The headline in our newspaper yesterday told the bad news – COVID cases and hospitalizations are on the rise in our county.
Despite over a quarter of our population being at least partially vaccinated, after weeks of declines, the trends are going in the wrong direction.
As every runner knows, you must actually cross the finish line before you begin to celebrate. Here are some thoughts about crossing the finish line.
You’re Almost There
Ask almost any runner to list their top three pet peeves. You will find items like “Manufacturers changing my favorite running shoe“, “People referring to any distance as a marathon“, and “Runners jumping the porta-potty line“. (Runners have a lot of pet peeves.)
Included on most runners lists, however, is hearing “You’re almost there” from a race spectator when you’re really not almost there.
Hearing it at mile 20 of a marathon is the worst.
Yes, relatively speaking, you have completed a large percentage of the racecourse. But 6.2 miles is a long way to run, especially when you have already run 20 miles.
You’re allowed to yell “You’re almost there” as encouragement when you are standing within sight of the finish line.
We are not almost there in the pandemic.
Yes, we have come a long way, and yes, we have made some good progress, but the finish line is not in sight. The finish line will be in sight when we can see evidence of herd immunity beginning to happen in our country and across the world.
We still have some distance to cover before we celebrate.
“You Do You” Is NOT OK
A few weeks ago, I wrote a post about each person finding their own way to emptiness. Or to beginner’s mind. Or Shoshin. Whatever you want to call it.
The method you use – meditation, prayer, birding, yoga, running, the list goes on – is not important. To be rid of unhealthy ego-driven thoughts, use whatever method works for you. Lots of paths will get you there.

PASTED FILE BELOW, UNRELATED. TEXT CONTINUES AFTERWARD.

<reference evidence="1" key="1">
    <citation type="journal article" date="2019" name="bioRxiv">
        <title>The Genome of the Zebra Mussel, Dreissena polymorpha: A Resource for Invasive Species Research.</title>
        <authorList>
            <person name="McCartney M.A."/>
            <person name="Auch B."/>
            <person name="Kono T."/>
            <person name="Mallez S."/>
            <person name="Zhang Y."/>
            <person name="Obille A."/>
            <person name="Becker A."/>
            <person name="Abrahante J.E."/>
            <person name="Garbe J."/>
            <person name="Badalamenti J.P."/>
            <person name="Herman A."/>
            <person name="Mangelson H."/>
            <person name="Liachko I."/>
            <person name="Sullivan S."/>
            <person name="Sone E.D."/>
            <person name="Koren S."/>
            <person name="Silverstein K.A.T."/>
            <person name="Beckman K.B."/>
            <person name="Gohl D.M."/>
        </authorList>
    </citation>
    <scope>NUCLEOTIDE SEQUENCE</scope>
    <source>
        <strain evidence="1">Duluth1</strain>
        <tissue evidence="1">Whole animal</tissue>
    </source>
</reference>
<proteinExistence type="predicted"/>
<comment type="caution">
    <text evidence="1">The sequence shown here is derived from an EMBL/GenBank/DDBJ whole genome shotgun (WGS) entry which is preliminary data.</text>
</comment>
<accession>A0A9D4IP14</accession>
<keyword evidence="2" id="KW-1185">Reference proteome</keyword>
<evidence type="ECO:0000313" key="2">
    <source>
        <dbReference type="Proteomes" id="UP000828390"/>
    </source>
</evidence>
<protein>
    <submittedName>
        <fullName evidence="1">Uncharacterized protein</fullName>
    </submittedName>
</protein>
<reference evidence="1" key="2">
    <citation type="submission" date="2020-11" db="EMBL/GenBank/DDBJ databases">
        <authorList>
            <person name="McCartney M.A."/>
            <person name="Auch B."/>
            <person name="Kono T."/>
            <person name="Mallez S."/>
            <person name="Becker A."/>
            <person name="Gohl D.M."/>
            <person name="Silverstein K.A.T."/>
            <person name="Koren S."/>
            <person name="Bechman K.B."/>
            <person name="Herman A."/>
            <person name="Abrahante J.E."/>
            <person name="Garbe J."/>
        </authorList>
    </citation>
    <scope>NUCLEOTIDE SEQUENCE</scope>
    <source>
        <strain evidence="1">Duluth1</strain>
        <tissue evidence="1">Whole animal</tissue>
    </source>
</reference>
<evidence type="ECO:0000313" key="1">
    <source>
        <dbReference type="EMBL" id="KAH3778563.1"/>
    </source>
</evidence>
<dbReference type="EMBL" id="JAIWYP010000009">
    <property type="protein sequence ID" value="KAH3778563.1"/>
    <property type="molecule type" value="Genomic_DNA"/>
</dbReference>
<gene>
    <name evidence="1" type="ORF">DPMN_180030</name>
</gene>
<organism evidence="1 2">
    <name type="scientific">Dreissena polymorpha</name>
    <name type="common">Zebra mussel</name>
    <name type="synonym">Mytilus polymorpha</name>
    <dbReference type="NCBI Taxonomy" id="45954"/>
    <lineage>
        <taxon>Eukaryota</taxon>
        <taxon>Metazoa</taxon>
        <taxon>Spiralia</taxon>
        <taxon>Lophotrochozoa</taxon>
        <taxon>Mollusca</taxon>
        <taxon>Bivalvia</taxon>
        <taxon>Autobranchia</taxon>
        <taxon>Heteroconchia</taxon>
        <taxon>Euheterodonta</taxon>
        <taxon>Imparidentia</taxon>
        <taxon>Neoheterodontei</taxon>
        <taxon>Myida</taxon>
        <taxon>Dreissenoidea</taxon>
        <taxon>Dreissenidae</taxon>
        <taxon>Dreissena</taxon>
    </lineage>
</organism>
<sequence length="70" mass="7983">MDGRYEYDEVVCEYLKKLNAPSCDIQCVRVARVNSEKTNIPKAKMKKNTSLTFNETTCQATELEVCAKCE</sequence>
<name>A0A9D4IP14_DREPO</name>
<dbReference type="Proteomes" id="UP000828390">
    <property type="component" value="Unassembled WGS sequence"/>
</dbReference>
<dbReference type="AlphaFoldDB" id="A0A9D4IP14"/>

It’s a kind of hippy-dippy philosophy, I admit.
To end the pandemic, though, we cannot have a “You do you” mentality. We must follow the science. All of us.
The decisions and actions we make today do not affect only ourselves. They affect our community. We must do what is best for the greatest number of people.
Let’s Be Compassionate
There is a phenomenon occurring both on and off social media that I call “COVID-shaming“.
It occurs when people try to outdo each other with their virtuosity, pandemic-wise.
One person will mention they have not traveled since the pandemic began. Another will top that by stating they have not eaten in a restaurant for over a year. Someone else will announce they leave their house only for grocery shopping at 3:00 a.m. while double-masked. “I haven’t stepped foot off of my property since March 2020,” yet another will declare.
When you make good decisions, pat yourself on the back. Silently. You don’t need to announce it to the world, and please don’t try to one-up your friends and family by showing off your responsible nature.
Let’s give each other some grace.
Unless you are one of those people partying as part of a huge maskless crowd at Miami Beach over spring break.
In that case, you should be ashamed.
Hey, even compassion has its limits.
“Hope is important because it can make the present moment less difficult to bear. If we believe that tomorrow will be better, we can bear a hardship today.” – Thich Nhat Hanh
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